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Discussion Starter #1
been thinking about getting one and it seems they get the most amount of posts regarding finickiness regarding feeding or obtaining good accuracy.

I know that some of the marlins in 44 can have some feeding problems and that with the rate of twist they don't like heavier than 300g bullets

contrast with the 30/30s getting universally good reviews and the 45/70 seems to get great praises on the guide gun

thoughts?
 

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Discussion Starter #3
I have heard that and you need to get bigger diameter bullets, .431, etc.

but the guide guns seem to get great accuracy

part of me REALLY wants the guide gun though I would probably never need a full house load and I would be loading it down for my use, but, they are so cool and everyone says they are a lot of fun to shoot, and if I ever needed the extra oomph, I could easily
 

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I believe the guide guns are only available in 45/70. While I don't have a guide gun my 1895 in 45/70 is an extremely accurate gun. I have had no problems either mechanically or accuracy wise with this gun. I shoot mainly Rem. 300gr HPs in it and it is slightly more accurate with the Marlin loads as compared to the trapdoor loads. On the other hand, as I learned this year, the 300 HP loaded to Marlin level is way too much bullet for whitetails. You could almost stick your fist in the exit wounds on two I shot this year. I will probably drop the power to trapdoor level for next year and see what happens. You can't go wrong (IMO) with the 45/70.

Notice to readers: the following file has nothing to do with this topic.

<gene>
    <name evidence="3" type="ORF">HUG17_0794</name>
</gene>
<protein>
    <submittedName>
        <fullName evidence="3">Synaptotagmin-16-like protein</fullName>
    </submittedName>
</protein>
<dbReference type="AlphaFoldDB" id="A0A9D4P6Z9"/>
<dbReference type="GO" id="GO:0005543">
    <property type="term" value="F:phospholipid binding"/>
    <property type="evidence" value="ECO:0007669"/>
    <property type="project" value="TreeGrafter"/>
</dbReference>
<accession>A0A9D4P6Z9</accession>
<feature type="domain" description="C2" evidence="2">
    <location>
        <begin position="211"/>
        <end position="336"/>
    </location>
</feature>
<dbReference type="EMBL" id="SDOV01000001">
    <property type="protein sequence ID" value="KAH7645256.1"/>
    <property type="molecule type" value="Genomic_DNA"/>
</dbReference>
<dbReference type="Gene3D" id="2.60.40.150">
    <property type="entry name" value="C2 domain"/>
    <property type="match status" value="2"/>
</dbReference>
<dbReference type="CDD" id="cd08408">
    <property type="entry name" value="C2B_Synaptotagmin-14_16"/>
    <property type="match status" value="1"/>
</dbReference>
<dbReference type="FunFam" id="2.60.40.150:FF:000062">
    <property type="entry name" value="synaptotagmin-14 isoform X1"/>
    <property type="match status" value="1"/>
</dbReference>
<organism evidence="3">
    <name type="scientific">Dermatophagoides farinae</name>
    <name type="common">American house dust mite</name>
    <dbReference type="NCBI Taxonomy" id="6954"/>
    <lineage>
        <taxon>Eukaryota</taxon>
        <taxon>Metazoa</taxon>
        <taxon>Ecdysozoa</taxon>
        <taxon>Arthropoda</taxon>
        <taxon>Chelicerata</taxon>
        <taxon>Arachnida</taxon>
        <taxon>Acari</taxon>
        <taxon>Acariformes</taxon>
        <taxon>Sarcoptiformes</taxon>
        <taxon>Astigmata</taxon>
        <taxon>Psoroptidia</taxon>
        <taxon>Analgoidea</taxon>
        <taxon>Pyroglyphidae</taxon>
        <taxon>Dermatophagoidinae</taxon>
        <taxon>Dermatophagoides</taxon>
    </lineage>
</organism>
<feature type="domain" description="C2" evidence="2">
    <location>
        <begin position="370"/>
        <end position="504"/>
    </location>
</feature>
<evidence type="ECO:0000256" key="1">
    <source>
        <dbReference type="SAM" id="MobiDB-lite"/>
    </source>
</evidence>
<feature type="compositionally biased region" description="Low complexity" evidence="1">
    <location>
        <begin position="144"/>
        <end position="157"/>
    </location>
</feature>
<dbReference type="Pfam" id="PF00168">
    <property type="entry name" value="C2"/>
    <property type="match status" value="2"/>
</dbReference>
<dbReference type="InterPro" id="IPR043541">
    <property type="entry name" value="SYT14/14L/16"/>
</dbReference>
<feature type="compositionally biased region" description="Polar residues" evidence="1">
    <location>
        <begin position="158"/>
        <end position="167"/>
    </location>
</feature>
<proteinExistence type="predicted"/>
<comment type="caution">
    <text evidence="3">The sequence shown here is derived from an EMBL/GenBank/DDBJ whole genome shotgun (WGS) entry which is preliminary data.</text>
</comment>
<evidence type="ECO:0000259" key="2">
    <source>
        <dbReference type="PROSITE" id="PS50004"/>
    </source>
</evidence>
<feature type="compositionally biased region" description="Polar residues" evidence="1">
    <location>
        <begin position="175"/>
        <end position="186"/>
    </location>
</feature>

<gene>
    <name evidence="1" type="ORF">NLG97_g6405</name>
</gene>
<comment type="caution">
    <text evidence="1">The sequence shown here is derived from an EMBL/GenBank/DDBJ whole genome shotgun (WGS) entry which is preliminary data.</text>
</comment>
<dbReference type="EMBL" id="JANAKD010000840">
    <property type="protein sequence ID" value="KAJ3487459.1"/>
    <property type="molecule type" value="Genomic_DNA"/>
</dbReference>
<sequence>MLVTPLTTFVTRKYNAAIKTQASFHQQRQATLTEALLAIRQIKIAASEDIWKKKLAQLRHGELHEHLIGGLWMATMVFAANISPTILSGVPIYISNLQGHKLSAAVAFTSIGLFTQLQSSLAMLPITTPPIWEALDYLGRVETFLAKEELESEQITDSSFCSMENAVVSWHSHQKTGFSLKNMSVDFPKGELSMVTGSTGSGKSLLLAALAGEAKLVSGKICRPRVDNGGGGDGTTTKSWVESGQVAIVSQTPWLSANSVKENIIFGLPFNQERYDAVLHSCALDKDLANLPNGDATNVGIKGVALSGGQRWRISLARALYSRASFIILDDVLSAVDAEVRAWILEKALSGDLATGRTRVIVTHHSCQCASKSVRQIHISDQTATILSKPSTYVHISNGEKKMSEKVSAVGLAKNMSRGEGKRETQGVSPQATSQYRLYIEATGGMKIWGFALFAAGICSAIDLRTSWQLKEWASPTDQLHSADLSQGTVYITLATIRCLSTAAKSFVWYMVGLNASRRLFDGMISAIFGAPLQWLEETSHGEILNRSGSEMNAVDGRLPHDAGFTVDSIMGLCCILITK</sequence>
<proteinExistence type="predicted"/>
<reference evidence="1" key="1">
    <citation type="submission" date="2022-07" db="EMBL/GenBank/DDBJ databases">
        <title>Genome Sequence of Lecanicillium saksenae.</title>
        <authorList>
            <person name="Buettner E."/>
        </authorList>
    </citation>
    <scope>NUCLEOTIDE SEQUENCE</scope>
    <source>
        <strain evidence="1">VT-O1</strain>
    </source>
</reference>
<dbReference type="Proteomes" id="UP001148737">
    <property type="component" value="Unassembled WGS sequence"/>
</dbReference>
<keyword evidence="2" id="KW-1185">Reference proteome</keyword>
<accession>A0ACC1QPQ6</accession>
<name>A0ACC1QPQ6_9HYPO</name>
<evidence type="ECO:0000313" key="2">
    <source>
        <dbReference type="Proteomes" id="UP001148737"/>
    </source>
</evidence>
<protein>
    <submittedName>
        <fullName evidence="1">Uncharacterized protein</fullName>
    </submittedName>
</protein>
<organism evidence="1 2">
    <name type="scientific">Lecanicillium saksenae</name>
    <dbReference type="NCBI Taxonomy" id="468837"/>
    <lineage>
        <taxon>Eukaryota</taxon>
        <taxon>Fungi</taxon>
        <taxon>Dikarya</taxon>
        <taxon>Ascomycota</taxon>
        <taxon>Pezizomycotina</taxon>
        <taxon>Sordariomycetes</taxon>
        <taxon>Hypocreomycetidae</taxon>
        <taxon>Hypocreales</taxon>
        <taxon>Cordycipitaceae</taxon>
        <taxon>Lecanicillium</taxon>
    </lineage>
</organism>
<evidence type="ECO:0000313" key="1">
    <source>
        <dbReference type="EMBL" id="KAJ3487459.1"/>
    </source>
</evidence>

RJ
 

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Go to leverguns.com, articles, Glen Fryxell on 1894 Marlins. Lots of information there.

I've had a 44 Marlin or two or three since about 1973. They have been trouble free and I'm not real good on cleaning, etc. My reloading has been with semi wadcutters and cowboy bullets in varying weights. There's a little experimenting to get the right Over All Length, but nothing that couldn't be solved. My recent project is playing with a LEAD BULLET TECHNOLOGY 433-300-WFN and getting it to work in the Marlin and assorted Rugers.

I can't think of many rifle calibers being asked to feed bullets with the nose shape you expect to be trouble free feeding in the pistol calibers. Get them set up and enjoy some inexpensive shooting. I figure under 10 cents a round, even with the rising cost of primers and lead. My 30/30 and 45/70 Cowboy Rifles aren't that cheap to feed...or my 50/90 Sharps.
 

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Discussion Starter #6
well, I went to a gun show and traded a glock 20 with a few boxes of ammo for a pristine Wincherster 94 Timber Carbine in 444 with a few boxes of Remington 240g SPs

I had numerous people asking me about when I was walking around and a few offers to buy

I have some beartooth hardcasts coming for my 44mag blackhawk and hopefully I can work up a load for each with the same bullet

can't wait to go hunting with it!
going deer hunting again in 2 weeks and found out today there's a place that does hog hunting about 45 minutes from my house for 125 a day
cool...
 

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Congrats on your purchase. It's too late now, but I have a Puma 44 that takes anything I feed it. Factory, handloads, Grizzley 320gr hardcast, anything.

Let us know how your new gun shoots.
 

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[traded a glock 20 with a few boxes of ammo for a pristine Wincherster 94 Timber Carbine in 444 with a few boxes of Remington 240g SPs]

You're unconsious. The Timber Carbine is worth about two Glocks.
 
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